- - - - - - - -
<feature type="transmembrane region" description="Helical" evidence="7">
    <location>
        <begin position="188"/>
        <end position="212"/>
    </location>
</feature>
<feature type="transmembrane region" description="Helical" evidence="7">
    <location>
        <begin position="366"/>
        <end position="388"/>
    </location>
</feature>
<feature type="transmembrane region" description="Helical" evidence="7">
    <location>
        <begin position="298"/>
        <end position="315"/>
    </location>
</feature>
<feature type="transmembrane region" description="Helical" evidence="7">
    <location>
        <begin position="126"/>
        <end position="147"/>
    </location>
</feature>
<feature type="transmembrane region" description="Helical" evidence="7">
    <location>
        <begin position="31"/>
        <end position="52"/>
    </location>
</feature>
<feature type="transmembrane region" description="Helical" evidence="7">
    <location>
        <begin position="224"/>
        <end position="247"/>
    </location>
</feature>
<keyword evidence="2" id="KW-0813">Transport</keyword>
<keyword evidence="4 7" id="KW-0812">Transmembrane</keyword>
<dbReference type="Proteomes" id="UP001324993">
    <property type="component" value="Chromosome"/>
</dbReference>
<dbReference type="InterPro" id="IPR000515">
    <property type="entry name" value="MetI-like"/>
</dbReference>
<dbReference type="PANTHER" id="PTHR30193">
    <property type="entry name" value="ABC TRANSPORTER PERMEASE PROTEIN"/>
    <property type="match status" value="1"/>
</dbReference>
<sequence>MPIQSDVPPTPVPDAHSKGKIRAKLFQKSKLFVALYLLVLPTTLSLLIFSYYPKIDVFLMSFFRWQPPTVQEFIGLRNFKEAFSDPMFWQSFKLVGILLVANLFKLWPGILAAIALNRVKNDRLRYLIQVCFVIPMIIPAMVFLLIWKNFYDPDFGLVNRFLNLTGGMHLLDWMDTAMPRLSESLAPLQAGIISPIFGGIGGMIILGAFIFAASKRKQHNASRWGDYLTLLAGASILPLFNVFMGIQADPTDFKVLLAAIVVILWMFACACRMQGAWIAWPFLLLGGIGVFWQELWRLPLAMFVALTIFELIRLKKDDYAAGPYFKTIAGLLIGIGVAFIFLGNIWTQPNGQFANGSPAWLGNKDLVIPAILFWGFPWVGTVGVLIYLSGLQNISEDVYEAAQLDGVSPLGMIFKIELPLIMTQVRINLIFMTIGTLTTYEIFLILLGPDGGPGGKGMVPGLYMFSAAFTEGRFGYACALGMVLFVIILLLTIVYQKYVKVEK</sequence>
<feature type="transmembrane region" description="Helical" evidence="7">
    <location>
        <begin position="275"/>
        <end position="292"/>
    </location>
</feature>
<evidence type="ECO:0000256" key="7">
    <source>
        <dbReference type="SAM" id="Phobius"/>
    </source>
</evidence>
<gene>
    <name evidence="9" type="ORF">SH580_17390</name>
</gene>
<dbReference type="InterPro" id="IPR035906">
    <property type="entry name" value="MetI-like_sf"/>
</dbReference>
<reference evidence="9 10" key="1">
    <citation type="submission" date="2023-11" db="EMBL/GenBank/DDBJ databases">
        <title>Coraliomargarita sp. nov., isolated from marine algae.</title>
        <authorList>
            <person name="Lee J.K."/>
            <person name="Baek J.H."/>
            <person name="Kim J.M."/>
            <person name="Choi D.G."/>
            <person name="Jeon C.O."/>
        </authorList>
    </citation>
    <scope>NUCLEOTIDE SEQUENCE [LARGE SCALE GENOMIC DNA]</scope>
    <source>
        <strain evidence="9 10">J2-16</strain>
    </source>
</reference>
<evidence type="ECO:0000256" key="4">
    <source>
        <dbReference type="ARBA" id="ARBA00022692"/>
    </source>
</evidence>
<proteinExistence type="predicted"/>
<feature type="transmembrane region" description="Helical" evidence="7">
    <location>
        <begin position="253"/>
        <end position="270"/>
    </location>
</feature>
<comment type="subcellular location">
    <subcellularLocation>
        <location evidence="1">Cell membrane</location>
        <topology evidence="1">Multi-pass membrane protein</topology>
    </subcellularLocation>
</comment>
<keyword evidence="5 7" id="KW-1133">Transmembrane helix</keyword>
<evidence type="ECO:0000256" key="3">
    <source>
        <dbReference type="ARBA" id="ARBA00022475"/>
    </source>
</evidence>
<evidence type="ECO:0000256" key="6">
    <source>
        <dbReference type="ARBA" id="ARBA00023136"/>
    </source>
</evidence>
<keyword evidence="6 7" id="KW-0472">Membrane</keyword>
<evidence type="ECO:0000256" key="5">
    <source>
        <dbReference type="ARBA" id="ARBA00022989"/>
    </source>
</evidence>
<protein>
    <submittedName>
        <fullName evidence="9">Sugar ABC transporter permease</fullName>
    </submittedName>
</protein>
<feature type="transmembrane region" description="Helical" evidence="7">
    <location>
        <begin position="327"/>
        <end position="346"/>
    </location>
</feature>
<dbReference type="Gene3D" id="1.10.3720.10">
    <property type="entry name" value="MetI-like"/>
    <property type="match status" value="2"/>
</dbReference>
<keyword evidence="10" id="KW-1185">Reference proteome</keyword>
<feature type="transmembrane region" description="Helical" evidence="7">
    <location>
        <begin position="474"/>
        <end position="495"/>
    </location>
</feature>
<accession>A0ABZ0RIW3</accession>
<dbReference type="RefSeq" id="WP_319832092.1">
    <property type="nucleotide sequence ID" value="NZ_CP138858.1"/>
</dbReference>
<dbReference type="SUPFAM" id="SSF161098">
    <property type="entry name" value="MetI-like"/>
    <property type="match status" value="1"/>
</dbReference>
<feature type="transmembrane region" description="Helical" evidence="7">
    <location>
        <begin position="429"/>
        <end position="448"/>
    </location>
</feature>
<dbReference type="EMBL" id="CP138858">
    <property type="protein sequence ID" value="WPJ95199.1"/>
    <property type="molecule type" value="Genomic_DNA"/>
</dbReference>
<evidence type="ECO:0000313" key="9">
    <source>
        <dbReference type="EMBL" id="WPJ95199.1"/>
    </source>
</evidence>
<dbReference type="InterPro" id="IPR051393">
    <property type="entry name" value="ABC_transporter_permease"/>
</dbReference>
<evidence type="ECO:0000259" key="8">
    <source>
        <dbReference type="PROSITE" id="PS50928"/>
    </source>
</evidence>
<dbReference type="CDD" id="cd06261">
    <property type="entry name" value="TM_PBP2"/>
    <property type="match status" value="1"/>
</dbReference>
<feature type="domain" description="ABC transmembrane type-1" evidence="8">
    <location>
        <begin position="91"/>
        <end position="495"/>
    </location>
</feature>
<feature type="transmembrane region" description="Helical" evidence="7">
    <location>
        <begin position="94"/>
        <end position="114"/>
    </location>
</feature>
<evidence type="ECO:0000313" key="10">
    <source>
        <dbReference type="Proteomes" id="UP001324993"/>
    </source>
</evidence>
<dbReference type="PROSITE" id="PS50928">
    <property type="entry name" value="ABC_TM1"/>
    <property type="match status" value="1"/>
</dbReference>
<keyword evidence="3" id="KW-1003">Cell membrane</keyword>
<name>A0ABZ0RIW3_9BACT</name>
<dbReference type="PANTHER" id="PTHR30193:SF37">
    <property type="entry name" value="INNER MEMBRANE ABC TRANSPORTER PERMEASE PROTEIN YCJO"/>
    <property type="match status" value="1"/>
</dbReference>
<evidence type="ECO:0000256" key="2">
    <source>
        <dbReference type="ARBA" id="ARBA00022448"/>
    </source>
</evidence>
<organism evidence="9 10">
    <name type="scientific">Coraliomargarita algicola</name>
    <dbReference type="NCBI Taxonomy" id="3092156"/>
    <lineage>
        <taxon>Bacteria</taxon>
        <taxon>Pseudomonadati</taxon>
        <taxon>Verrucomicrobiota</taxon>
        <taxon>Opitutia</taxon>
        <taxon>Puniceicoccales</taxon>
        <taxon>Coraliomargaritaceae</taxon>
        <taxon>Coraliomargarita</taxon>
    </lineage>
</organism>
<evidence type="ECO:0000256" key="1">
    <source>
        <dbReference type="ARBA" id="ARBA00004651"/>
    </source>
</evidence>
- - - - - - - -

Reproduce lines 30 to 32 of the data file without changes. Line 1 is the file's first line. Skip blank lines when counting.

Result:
</feature>
<feature type="transmembrane region" description="Helical" evidence="7">
    <location>